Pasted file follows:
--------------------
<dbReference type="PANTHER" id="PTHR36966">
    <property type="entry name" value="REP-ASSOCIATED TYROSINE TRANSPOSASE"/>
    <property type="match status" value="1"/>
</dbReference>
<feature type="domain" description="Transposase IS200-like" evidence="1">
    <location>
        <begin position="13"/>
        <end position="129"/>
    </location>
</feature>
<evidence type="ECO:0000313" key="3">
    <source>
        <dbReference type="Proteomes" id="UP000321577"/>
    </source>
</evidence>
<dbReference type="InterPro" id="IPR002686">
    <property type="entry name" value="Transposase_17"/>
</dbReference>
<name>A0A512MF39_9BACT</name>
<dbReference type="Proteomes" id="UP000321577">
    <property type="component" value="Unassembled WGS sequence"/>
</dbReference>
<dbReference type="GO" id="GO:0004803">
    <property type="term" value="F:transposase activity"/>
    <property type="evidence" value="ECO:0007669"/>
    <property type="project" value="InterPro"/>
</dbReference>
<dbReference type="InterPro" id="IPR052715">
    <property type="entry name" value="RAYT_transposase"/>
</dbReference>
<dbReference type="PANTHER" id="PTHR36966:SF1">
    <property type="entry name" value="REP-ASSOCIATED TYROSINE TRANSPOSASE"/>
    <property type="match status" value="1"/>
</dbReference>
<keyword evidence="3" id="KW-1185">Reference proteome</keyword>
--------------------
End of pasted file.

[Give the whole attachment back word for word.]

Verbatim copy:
<dbReference type="PANTHER" id="PTHR36966">
    <property type="entry name" value="REP-ASSOCIATED TYROSINE TRANSPOSASE"/>
    <property type="match status" value="1"/>
</dbReference>
<feature type="domain" description="Transposase IS200-like" evidence="1">
    <location>
        <begin position="13"/>
        <end position="129"/>
    </location>
</feature>
<evidence type="ECO:0000313" key="3">
    <source>
        <dbReference type="Proteomes" id="UP000321577"/>
    </source>
</evidence>
<dbReference type="InterPro" id="IPR002686">
    <property type="entry name" value="Transposase_17"/>
</dbReference>
<name>A0A512MF39_9BACT</name>
<dbReference type="Proteomes" id="UP000321577">
    <property type="component" value="Unassembled WGS sequence"/>
</dbReference>
<dbReference type="GO" id="GO:0004803">
    <property type="term" value="F:transposase activity"/>
    <property type="evidence" value="ECO:0007669"/>
    <property type="project" value="InterPro"/>
</dbReference>
<dbReference type="InterPro" id="IPR052715">
    <property type="entry name" value="RAYT_transposase"/>
</dbReference>
<dbReference type="PANTHER" id="PTHR36966:SF1">
    <property type="entry name" value="REP-ASSOCIATED TYROSINE TRANSPOSASE"/>
    <property type="match status" value="1"/>
</dbReference>
<keyword evidence="3" id="KW-1185">Reference proteome</keyword>